In realization of the critical role of Afghanistan’s neighbourhood to a sustainable peace in the country, this project describes and analyses the regional security dynamic. A basic premise of the project is that each of Afghanistan’s surrounding regions – South Asia, Central Asia and the Persian Gulf – have an inherent dominant security dynamic of their own. Hence, the engagement and policies of neighbouring states vis-a-vis Afghanistan as well as their interaction with global powers, is primarily a reflection of existential security concerns within their own region. Focus is on near political history, particularly post-2001 developments. A number of questions fundamental to formulating a policy for constructive third party engagement is addressed.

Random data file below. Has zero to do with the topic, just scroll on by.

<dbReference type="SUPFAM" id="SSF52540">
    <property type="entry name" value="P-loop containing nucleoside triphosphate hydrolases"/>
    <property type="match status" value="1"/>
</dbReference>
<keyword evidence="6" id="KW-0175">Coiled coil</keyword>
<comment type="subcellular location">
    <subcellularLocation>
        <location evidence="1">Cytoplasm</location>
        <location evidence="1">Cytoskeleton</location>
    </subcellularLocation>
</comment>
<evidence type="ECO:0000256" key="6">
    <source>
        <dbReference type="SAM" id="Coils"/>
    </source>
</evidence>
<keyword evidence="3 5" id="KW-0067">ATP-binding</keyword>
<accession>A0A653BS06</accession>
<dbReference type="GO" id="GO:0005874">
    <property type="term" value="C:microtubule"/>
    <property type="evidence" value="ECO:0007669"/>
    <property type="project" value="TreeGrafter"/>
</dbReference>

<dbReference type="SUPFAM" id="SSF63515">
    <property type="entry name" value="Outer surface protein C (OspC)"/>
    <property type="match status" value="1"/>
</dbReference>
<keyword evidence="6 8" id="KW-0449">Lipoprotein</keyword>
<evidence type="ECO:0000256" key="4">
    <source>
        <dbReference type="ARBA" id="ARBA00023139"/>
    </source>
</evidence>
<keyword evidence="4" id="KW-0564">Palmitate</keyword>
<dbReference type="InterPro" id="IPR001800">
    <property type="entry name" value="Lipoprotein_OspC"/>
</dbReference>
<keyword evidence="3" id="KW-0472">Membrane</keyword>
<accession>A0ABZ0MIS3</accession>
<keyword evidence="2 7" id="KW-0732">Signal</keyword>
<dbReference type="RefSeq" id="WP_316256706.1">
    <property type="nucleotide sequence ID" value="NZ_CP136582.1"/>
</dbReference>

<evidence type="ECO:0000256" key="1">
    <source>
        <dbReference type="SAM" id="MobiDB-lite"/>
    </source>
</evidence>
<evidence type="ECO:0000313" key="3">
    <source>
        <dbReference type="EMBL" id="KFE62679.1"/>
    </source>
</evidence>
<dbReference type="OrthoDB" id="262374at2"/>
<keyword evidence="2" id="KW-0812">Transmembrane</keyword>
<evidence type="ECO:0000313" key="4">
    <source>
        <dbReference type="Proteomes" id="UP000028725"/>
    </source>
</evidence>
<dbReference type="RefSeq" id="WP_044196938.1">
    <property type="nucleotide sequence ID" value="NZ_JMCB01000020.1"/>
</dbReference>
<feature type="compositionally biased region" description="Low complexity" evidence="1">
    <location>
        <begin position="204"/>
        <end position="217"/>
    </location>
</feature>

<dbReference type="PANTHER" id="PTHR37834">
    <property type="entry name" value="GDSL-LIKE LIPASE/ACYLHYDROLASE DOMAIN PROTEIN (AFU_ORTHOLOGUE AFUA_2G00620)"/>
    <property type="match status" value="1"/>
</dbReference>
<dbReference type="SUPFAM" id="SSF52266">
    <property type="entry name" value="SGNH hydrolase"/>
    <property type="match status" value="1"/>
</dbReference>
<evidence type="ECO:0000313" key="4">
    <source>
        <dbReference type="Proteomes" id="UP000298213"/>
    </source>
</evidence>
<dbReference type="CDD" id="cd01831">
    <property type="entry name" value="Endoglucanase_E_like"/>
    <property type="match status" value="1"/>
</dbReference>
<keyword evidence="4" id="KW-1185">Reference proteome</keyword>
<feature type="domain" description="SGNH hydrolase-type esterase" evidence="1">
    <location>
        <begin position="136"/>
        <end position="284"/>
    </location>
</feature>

The first phase of this project (2009–2013) led to the preparation of four comprehensive papers, first a general overview and framework and subsequent papers devoted to each of the three regions (see links above or under the Publications tab below).
The main purpose of the second phase (2014–2016) was to refine the policy implications of the initial study and make those available to broader audiences. At the same time, the new project aimed to initiate a working dialogue with selected experts and policy makers on policy options. It also brought about the publishing of a final monograph based on the project findings: A Rock Between Hard Places: Afghanistan as an Arena of Regional Insecurity.